Diplomacy means being polite

Cortland Standard
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Visiting relatives can quickly become unwanted guests. Maybe they’re too loud, too intrusive, too oblivious. Maybe they eat all the food in the fridge or don’t flush. Whatever the reason, there are plenty of easily avoidable acts that can make a host never want to deal with a guest again.

Diplomacy is much the same. So far on President Donald Trump’s visit to Great Britain, he has, amid affirmations of friendship, renewed a Twitter fight with the mayor of London and gotten into the middle of a British political fight over Brexit. This is the government equivalent of a bad guest, and Trump should know better.

Indeed, it’s hard to imagine Trump himself reacting well if other leaders acted toward him the way he’s acted toward leaders in Britain. Such actions don’t wreck the nations’ relationship, but they do create unnecessary bad moments. Those bad moments can turn into bad memories. Bad memories can turn into grudges. And grudges, in diplomacy, can be poison when they’re dredged up at a later date.

Of course, not all diplomacy is sunshine and daffodils. However, there is little reason for iron words with a longtime friend like Great Britain. They’re one of the United States’ most reliable allies. Indeed, at a turbulent and divisive time for Britain it needs support, not provocation.

It’s no more than our nation’s government and people would expect from other countries. If Trump’s words seem irrelevant or merely opinion, it’s important to remember that presidents are always part of diplomatic relations, whether they want to be or not. Americans would no doubt not appreciate a foreign leader stopping by in the middle of domestic disputes and loudly telling us what we should or should not do.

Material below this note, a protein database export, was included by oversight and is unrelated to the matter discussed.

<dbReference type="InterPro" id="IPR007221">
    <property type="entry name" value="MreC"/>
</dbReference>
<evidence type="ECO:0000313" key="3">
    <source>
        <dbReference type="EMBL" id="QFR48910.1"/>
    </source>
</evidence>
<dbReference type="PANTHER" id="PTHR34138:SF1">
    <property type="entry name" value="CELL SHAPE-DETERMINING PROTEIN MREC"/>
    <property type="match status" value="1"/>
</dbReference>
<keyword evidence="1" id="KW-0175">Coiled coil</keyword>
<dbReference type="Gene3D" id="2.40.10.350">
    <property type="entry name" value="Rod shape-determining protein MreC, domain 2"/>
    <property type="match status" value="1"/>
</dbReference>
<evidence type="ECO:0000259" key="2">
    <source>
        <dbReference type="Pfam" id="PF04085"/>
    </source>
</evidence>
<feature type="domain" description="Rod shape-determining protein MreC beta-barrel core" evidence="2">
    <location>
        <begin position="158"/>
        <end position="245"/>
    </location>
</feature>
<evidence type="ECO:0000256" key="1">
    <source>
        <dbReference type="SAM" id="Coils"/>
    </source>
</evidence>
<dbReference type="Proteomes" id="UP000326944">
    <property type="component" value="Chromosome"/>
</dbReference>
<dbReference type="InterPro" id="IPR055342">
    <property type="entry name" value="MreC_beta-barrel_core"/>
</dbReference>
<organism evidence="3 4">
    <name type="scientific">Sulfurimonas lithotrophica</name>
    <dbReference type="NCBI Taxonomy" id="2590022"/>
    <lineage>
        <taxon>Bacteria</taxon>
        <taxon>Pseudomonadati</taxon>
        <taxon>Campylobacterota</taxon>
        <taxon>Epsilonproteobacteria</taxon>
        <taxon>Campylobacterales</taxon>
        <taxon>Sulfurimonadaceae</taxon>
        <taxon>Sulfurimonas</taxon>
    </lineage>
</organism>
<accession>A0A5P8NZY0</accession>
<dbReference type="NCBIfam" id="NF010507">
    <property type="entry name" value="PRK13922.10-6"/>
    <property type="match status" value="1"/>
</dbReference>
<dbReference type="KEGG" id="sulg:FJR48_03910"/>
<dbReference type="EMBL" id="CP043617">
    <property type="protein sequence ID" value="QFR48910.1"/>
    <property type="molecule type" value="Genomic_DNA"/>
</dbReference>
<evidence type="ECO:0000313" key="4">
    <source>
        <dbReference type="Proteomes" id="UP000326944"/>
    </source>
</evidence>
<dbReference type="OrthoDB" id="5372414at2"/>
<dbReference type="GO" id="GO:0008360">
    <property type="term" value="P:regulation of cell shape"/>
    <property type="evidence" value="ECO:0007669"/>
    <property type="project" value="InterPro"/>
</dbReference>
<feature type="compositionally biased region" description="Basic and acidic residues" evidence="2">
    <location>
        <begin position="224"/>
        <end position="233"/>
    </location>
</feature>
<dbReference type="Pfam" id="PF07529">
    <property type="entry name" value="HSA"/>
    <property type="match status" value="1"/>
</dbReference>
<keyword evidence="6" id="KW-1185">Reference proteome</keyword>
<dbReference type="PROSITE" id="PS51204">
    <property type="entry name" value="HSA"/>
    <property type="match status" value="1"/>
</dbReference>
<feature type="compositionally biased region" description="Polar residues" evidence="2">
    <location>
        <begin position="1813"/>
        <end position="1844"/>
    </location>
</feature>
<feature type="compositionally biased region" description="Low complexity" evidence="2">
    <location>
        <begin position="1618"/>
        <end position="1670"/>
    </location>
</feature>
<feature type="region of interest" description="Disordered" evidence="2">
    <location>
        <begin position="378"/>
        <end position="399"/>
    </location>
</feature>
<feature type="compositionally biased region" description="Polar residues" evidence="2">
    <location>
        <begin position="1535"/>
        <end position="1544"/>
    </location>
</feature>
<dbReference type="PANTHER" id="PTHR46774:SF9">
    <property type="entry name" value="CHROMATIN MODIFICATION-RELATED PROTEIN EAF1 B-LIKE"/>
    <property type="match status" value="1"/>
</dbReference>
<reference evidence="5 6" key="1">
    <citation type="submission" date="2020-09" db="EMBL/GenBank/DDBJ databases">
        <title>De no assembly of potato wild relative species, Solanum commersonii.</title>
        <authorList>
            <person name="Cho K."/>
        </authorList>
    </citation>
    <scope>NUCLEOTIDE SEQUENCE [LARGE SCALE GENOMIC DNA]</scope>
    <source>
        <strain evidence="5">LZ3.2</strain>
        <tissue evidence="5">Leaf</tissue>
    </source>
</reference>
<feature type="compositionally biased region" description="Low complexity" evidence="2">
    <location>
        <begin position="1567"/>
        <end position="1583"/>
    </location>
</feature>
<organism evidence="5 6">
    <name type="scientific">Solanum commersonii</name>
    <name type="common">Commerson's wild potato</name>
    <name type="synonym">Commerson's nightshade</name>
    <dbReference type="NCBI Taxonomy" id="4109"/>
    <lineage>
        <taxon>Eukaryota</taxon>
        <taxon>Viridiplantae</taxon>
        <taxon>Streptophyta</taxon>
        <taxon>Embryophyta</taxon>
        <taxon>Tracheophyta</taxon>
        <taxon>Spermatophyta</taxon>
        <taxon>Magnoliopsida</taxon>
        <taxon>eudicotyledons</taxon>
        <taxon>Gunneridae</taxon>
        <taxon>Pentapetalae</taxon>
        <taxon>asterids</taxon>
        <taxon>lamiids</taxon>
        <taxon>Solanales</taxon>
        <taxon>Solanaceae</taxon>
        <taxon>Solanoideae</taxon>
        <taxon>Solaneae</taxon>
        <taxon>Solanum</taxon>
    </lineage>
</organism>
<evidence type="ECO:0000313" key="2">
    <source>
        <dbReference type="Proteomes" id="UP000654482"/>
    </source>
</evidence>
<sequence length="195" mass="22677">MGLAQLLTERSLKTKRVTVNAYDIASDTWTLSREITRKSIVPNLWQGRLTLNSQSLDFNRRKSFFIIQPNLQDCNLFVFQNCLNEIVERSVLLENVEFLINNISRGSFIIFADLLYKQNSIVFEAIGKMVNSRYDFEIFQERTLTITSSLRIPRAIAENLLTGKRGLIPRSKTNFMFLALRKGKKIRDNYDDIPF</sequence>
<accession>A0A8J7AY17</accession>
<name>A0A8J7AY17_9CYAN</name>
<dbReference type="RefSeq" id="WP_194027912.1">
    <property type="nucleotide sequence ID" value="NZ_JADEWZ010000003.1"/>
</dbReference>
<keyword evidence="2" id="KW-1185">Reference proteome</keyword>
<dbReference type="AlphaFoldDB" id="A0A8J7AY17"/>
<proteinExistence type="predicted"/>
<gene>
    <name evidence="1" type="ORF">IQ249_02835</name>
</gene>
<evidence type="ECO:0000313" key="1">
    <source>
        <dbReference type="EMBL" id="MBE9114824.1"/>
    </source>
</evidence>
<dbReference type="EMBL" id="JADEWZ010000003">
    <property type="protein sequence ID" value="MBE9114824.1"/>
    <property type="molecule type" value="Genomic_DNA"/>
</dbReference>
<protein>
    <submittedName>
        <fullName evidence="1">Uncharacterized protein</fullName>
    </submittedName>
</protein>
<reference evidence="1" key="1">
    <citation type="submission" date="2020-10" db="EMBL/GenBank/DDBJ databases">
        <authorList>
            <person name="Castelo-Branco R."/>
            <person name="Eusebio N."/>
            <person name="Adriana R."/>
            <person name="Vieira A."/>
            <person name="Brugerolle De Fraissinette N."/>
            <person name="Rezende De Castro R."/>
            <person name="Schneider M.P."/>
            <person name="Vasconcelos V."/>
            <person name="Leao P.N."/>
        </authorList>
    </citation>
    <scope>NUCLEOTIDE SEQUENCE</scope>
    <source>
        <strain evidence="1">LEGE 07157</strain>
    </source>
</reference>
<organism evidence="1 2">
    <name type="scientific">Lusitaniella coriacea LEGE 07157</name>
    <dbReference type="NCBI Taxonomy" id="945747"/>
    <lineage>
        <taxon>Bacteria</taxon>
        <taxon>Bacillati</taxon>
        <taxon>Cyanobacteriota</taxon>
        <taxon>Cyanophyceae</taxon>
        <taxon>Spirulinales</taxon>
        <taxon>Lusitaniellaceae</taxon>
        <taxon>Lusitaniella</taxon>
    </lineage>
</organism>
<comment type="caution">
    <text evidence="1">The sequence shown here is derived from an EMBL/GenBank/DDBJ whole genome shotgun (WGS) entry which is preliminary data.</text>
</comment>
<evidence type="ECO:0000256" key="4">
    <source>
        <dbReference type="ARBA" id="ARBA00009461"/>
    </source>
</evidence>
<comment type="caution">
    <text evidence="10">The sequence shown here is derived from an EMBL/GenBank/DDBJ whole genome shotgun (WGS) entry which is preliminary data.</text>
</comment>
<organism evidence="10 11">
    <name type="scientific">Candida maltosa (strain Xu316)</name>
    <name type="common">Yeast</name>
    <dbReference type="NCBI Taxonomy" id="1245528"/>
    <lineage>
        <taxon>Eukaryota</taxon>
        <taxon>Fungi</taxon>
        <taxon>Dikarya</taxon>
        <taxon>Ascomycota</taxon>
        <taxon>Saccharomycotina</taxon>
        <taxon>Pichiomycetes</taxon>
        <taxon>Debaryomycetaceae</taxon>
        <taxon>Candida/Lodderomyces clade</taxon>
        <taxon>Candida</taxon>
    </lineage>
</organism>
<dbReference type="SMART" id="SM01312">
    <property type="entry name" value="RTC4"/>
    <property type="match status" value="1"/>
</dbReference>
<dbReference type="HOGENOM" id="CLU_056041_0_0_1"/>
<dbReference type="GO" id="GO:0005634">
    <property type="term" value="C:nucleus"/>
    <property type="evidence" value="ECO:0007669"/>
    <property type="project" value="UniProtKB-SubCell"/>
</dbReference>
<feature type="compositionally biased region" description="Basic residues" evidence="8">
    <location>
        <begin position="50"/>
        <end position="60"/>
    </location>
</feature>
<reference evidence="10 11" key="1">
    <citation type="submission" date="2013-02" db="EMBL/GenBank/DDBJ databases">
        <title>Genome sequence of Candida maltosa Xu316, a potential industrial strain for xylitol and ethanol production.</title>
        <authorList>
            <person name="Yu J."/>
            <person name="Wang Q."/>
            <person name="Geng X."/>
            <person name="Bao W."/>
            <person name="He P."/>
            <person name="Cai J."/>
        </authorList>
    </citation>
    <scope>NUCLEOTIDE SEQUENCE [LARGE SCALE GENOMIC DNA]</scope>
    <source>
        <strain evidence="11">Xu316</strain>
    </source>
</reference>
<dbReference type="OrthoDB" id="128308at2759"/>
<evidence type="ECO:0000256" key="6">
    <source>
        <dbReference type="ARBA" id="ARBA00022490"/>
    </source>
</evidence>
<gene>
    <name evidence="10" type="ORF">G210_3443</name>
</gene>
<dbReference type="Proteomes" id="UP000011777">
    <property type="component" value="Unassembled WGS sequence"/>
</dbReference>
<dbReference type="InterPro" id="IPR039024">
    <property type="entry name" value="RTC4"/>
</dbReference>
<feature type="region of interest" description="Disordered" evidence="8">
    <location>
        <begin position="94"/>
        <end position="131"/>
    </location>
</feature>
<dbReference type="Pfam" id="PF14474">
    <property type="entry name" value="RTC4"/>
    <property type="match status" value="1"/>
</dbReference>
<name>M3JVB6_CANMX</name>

Save the bluster, keep relations steady. A Great Britain looking for consensus in the midst of deeply personal Brexit turmoil needs to know that one of its largest trade partners will remain a constant friend, not a predatory loan shark ready to feast at the first sign of vulnerability. Quiet words behind closed doors have more credibility when they’re not contradicted by loud shouting.

No one wants an annoying house guest and, in Britain’s case, they don’t deserve one. The president should do what good presidents do: go over, strengthen relations with important allies and come home. Anything else is forgetting to flush. Just don’t imagine that Great Britain will enjoy having to scrub the toilet.

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